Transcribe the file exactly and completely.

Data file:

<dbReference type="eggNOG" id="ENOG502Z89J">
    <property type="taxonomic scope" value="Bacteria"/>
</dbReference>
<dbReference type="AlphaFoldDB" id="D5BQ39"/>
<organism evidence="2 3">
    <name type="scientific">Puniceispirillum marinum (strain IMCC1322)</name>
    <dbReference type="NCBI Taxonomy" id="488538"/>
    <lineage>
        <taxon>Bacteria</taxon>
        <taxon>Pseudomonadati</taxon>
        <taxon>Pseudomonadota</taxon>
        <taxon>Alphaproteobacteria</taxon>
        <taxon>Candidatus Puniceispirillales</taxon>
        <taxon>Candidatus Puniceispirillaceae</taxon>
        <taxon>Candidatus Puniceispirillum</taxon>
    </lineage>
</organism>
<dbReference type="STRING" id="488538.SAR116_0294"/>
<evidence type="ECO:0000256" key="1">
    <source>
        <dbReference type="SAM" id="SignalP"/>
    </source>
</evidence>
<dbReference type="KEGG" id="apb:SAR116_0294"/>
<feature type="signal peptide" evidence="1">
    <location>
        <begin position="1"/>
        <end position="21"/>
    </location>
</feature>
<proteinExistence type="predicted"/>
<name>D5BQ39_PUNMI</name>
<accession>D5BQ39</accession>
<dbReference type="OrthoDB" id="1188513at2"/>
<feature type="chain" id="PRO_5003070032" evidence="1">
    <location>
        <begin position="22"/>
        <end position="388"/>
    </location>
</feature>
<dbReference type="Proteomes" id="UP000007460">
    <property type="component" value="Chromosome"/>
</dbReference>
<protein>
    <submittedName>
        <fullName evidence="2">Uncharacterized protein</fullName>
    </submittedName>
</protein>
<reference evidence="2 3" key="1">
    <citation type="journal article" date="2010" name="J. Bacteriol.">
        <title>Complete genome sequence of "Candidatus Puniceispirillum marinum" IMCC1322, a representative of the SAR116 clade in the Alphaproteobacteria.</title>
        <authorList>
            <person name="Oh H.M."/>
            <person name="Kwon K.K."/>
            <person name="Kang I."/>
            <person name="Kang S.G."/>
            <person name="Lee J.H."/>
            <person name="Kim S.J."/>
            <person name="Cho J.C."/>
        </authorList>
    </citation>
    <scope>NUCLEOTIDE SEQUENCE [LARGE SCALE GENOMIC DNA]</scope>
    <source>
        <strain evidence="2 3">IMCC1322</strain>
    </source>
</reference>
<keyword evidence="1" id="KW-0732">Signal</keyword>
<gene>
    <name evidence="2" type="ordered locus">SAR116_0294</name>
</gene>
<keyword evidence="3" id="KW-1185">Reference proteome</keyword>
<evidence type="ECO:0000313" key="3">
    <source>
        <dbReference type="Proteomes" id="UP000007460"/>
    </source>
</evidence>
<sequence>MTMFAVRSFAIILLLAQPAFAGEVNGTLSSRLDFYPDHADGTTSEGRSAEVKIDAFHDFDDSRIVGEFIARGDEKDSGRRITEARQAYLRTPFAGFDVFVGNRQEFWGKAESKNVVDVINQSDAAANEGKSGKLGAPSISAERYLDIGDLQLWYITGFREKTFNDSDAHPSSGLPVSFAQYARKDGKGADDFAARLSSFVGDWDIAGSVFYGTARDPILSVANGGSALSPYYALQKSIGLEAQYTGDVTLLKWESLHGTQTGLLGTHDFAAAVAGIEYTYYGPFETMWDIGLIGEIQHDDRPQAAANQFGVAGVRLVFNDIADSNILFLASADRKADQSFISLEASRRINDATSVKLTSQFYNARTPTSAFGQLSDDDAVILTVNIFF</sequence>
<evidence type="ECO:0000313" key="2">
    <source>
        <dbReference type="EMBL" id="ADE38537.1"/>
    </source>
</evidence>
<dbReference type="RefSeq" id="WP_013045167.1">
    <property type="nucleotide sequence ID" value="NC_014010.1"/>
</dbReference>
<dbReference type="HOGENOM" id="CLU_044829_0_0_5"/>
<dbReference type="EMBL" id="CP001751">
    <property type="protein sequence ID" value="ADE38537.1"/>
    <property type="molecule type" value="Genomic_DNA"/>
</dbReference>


<dbReference type="eggNOG" id="ENOG502Z89J">
    <property type="taxonomic scope" value="Bacteria"/>
</dbReference>
<dbReference type="AlphaFoldDB" id="D5BQ39"/>
<organism evidence="2 3">
    <name type="scientific">Puniceispirillum marinum (strain IMCC1322)</name>
    <dbReference type="NCBI Taxonomy" id="488538"/>
    <lineage>
        <taxon>Bacteria</taxon>
        <taxon>Pseudomonadati</taxon>
        <taxon>Pseudomonadota</taxon>
        <taxon>Alphaproteobacteria</taxon>
        <taxon>Candidatus Puniceispirillales</taxon>
        <taxon>Candidatus Puniceispirillaceae</taxon>
        <taxon>Candidatus Puniceispirillum</taxon>
    </lineage>
</organism>
<dbReference type="STRING" id="488538.SAR116_0294"/>
<evidence type="ECO:0000256" key="1">
    <source>
        <dbReference type="SAM" id="SignalP"/>
    </source>
</evidence>
<dbReference type="KEGG" id="apb:SAR116_0294"/>
<feature type="signal peptide" evidence="1">
    <location>
        <begin position="1"/>
        <end position="21"/>
    </location>
</feature>
<proteinExistence type="predicted"/>
<name>D5BQ39_PUNMI</name>
<accession>D5BQ39</accession>
<dbReference type="OrthoDB" id="1188513at2"/>
<feature type="chain" id="PRO_5003070032" evidence="1">
    <location>
        <begin position="22"/>
        <end position="388"/>
    </location>
</feature>
<dbReference type="Proteomes" id="UP000007460">
    <property type="component" value="Chromosome"/>
</dbReference>
<protein>
    <submittedName>
        <fullName evidence="2">Uncharacterized protein</fullName>
    </submittedName>
</protein>
<reference evidence="2 3" key="1">
    <citation type="journal article" date="2010" name="J. Bacteriol.">
        <title>Complete genome sequence of "Candidatus Puniceispirillum marinum" IMCC1322, a representative of the SAR116 clade in the Alphaproteobacteria.</title>
        <authorList>
            <person name="Oh H.M."/>
            <person name="Kwon K.K."/>
            <person name="Kang I."/>
            <person name="Kang S.G."/>
            <person name="Lee J.H."/>
            <person name="Kim S.J."/>
            <person name="Cho J.C."/>
        </authorList>
    </citation>
    <scope>NUCLEOTIDE SEQUENCE [LARGE SCALE GENOMIC DNA]</scope>
    <source>
        <strain evidence="2 3">IMCC1322</strain>
    </source>
</reference>
<keyword evidence="1" id="KW-0732">Signal</keyword>
<gene>
    <name evidence="2" type="ordered locus">SAR116_0294</name>
</gene>
<keyword evidence="3" id="KW-1185">Reference proteome</keyword>
<evidence type="ECO:0000313" key="3">
    <source>
        <dbReference type="Proteomes" id="UP000007460"/>
    </source>
</evidence>
<sequence>MTMFAVRSFAIILLLAQPAFAGEVNGTLSSRLDFYPDHADGTTSEGRSAEVKIDAFHDFDDSRIVGEFIARGDEKDSGRRITEARQAYLRTPFAGFDVFVGNRQEFWGKAESKNVVDVINQSDAAANEGKSGKLGAPSISAERYLDIGDLQLWYITGFREKTFNDSDAHPSSGLPVSFAQYARKDGKGADDFAARLSSFVGDWDIAGSVFYGTARDPILSVANGGSALSPYYALQKSIGLEAQYTGDVTLLKWESLHGTQTGLLGTHDFAAAVAGIEYTYYGPFETMWDIGLIGEIQHDDRPQAAANQFGVAGVRLVFNDIADSNILFLASADRKADQSFISLEASRRINDATSVKLTSQFYNARTPTSAFGQLSDDDAVILTVNIFF</sequence>
<evidence type="ECO:0000313" key="2">
    <source>
        <dbReference type="EMBL" id="ADE38537.1"/>
    </source>
</evidence>
<dbReference type="RefSeq" id="WP_013045167.1">
    <property type="nucleotide sequence ID" value="NC_014010.1"/>
</dbReference>
<dbReference type="HOGENOM" id="CLU_044829_0_0_5"/>
<dbReference type="EMBL" id="CP001751">
    <property type="protein sequence ID" value="ADE38537.1"/>
    <property type="molecule type" value="Genomic_DNA"/>
</dbReference>